He is a former literary editor of Gentleman’s Quarterly, where he wrote the "Doubting Thomas" column in the 1990s, and has contributed frequently to The New Yorker, The New York Times Book Review, The Atlantic Monthly, The American Scholar, and other periodicals. He was appointed a member of the National Council on the Humanities in 2002 and served as Deputy Chairman of the National Endowment for the Humanities from 2005-2006.
His honors include Guggenheim and Rockefeller fellowships, the National Book Critics Circle citation for reviewing, and the Vursell prize of the American Academy of Arts and Letters for distinguished prose style. He was elected as a new member of the American Academy of Arts and Sciences in 2012.
Thomas Vincent Mallon was born in Glen Cove, New York and grew up in Stewart Manor, N.Y., on Long Island. His father, Arthur Mallon, was a salesman and his mother, Caroline, kept the home. Mallon graduated from Sewanhaka High School in 1969. He has often said that he had “the kind of happy childhood that is so damaging to a writer.”
Mallon went on to study English at Brown University, where he wrote his undergraduate honors thesis on American author Mary McCarthy. He credits McCarthy, with whom he later became friends, as the most enduring influence on his career as a writer.
Mallon earned a Master of Arts and a Ph.D. from Harvard University, where he wrote his dissertation on the English WWI poet Edmund Blunden. On sabbatical from Vassar College in 1982-1983, Mallon spent a year as a visiting scholar at St. Edmund’s House (later College) at Cambridge University. It was here that he drafted most of A Book of One’s Own, a work of nonfiction about diarists and diary-writing. The book’s rather unexpected success earned Mallon tenure at Vassar College, where he taught English from 1979-1991.
Thomas Mallon’s writing style is characterized by charm, wit, and a meticulous attention to detail and character development. His nonfiction often explores “fringe” genres—diaries, letters, plagiarism—just as his fiction frequently tells the stories of characters “on the fringes of big events.”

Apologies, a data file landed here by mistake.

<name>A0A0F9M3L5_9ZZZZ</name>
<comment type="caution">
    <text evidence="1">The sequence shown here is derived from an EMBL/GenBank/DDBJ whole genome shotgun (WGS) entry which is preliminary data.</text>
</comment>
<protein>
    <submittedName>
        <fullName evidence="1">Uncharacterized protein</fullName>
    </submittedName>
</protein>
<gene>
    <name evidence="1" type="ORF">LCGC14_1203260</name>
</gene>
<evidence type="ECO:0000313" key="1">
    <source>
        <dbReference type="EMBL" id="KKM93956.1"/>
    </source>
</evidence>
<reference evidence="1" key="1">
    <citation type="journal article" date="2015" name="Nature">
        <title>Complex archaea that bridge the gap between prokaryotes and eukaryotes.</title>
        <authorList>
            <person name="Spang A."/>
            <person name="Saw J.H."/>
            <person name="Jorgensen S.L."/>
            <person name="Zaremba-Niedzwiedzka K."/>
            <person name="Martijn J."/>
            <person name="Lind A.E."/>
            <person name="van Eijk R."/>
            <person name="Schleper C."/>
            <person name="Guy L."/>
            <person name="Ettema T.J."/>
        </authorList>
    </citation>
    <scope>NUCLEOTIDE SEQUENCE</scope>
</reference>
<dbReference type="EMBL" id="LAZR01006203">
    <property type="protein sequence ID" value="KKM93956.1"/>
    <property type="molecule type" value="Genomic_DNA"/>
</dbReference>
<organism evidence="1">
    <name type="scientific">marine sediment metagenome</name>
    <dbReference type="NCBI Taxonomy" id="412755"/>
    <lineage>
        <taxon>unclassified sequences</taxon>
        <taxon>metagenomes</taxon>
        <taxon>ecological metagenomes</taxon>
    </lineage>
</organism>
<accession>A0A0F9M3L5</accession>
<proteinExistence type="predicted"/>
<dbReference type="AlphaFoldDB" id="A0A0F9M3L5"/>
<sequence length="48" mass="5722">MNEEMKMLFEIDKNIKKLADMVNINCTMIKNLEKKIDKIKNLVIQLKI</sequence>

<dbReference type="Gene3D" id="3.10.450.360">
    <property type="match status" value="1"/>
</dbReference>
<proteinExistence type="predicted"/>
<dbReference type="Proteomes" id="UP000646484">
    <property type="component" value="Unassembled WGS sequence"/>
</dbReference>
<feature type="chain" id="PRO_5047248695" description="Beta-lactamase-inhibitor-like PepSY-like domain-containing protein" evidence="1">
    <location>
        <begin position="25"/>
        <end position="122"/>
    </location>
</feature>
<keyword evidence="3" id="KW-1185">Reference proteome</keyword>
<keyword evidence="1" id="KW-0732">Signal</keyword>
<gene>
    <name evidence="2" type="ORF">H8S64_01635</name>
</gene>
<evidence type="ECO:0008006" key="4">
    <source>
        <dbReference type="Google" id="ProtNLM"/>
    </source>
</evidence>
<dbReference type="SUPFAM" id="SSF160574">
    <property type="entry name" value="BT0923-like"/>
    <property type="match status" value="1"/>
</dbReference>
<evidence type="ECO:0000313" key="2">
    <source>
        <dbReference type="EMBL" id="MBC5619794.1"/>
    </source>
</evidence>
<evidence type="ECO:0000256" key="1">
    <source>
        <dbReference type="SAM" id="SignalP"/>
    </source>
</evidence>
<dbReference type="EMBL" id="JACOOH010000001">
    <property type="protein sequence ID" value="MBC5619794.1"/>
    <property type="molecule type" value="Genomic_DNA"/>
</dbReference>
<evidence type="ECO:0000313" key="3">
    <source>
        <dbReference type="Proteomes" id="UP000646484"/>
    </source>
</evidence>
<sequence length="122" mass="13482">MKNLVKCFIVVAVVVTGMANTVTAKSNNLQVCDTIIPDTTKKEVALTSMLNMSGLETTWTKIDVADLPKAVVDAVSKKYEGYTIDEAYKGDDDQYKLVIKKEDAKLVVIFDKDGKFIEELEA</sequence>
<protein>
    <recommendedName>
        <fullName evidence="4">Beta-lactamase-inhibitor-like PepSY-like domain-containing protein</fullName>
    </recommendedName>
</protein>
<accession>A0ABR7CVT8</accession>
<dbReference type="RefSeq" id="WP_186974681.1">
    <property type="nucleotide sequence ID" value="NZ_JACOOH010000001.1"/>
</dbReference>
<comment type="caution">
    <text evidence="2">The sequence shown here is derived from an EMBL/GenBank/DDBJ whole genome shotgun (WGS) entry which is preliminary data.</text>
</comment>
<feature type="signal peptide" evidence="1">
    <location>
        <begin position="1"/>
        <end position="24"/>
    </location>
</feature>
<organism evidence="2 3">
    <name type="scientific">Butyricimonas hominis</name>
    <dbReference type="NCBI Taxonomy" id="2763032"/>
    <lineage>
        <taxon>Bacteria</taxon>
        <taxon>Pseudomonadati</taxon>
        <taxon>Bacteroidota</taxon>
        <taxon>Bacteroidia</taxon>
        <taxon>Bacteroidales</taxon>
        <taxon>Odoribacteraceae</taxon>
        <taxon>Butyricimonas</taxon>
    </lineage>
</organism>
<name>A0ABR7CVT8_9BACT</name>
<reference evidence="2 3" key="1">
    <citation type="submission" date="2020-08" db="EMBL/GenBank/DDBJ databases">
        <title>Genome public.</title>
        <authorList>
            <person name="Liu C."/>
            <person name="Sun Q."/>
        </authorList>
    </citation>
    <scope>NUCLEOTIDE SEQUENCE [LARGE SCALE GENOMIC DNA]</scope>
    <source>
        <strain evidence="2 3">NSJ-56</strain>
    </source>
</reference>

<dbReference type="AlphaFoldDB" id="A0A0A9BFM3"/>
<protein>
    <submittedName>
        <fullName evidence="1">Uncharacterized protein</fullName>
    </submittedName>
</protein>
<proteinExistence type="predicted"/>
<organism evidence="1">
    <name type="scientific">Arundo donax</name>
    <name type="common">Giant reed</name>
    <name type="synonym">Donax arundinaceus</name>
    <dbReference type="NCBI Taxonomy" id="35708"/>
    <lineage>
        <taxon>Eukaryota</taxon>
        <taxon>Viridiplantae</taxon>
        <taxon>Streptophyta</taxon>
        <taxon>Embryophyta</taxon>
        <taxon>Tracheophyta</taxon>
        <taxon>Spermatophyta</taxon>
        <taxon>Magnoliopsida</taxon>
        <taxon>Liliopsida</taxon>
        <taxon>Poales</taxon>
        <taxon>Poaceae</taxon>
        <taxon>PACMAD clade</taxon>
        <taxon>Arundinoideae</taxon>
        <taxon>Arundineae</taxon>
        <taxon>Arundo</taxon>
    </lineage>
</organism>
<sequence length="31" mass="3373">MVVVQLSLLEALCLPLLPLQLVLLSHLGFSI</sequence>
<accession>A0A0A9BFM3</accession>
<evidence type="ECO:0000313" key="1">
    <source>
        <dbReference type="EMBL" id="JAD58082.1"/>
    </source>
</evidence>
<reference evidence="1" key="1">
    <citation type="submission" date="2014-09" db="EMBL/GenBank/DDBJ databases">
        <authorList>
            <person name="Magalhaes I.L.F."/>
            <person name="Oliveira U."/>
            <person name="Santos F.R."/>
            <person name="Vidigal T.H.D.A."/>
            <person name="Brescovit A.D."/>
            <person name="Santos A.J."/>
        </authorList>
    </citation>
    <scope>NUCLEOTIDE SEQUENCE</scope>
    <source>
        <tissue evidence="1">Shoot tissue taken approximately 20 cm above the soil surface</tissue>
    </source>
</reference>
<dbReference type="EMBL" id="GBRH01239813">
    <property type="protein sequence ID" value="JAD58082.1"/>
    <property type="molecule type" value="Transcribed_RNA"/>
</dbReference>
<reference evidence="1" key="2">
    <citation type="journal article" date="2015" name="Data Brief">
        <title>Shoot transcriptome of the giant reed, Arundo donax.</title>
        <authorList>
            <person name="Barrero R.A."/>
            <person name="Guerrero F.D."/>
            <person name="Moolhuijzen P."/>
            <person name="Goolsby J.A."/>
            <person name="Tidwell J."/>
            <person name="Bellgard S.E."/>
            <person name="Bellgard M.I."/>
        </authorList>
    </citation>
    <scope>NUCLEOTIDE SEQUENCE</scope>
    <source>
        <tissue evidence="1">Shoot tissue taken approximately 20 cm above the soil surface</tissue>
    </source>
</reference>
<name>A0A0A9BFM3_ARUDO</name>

A Book of One’s Own, a sort of guide to the great diaries of literature, was published in 1984 and gave Mallon his first dose of critical acclaim. Richard Eder, writing in the Los Angeles Times (28 November 1984) called the book “an engaging meditation on the varied and irrepressible spirit of life that insists on preserving itself on paper.” In A Book of One’s Own, Mallon covers a wide range of diarists from Samuel Pepys to Anais Nin. He explained his enthusiasm for the genre by saying: “Writing books is too good an idea to be left to authors.” The success of A Book of One’s Own won Mallon a Rockefeller Fellowship in 1986.
Mallon then began writing fiction, a genre in which he’d informally dabbled throughout childhood and young adulthood. Mallon published his first novel, Arts and Sciences, in 1988 about Arthur Dunne, a 22-year-old Harvard graduate student in English. Soon after its publication, in 1989, Mallon released a second nonfiction book called Stolen Words: Forays Into the Origins and Ravages of Plagiarism.
Henry and Clara, published in 1994, stamped Mallon as a writer of historical fiction from that point forward. The novel traces the lives of Major Henry Rathbone and Clara Harris, the young couple who accompanied Abraham Lincoln to Ford’s Theatre on April 14, 1865. A story of star-crossed lovers intermingles with personal and political tragedies and spans the couple’s first meeting in childhood to their eventual derangement. Mallon’s writing career took a dramatic turn when John Updike praised Henry and Clara in The New Yorker, calling Mallon “one of the most interesting American novelists at work.”
Historical fiction, Mallon declares in interviews, is the genre in which he is most interested as a writer. “I think the main thing that has led me to write historical fiction is that it is a relief from the self,” he explains. After the publication of Henry and Clara, Mallon went on to write five more works of historical fiction, including his most recent novel and his fifteenth book, Watergate. American political history has been perhaps his main subject and interest; in 1994, he was the ghostwriter of former Vice President Dan Quayle’s memoir, Standing Firm.
Watergate, a finalist for the 2013 PEN/Faulkner Award for Fiction, is a colorful retelling of the Watergate scandal from the perspective of seven characters, some familiar to the public memory, such as Nixon’s secretary Rose Mary Woods, and some brought to light from the sidelines of the scandal, such as Fred LaRue.
Fellow Travelers by Thomas Mallon
Paperback: 368 pages
Publisher: Vintage; Reprint edition (May 6, 2008)
Amazon: Fellow Travelers
It's 1950s Washington, D.C.: a world of bare-knuckled ideology and secret dossiers, dominated by personalities like Richard Nixon, Lyndon Johnson, and Joe McCarthy. Enter Timothy Laughlin, a recent college graduate and devout Catholic eager to join the crusade against Communism. An encounter with a handsome State Department official, Hawkins Fuller, leads to Tim's first job and, after Fuller's advances, his first love affair. As McCarthy mounts a desperate bid for power and internal investigations focus on “sexual subversives” in the government, Tim and Fuller find it ever more dangerous to navigate their double lives. Moving between the diplomatic world of Foggy Bottom and NATO's front line in Europe, Fellow Travelers is a searing historical novel infused with political drama, unexpected humor, and genuine heartbreak.
More Spotlights at my website: http://www.elisarolle.com/, My Lists/Gay Novels
This journal is friends only. This entry was originally posted at http://reviews-and-ramblings.dreamwidth.org/482467.html. If you are not friends on this journal, Please comment there using OpenID.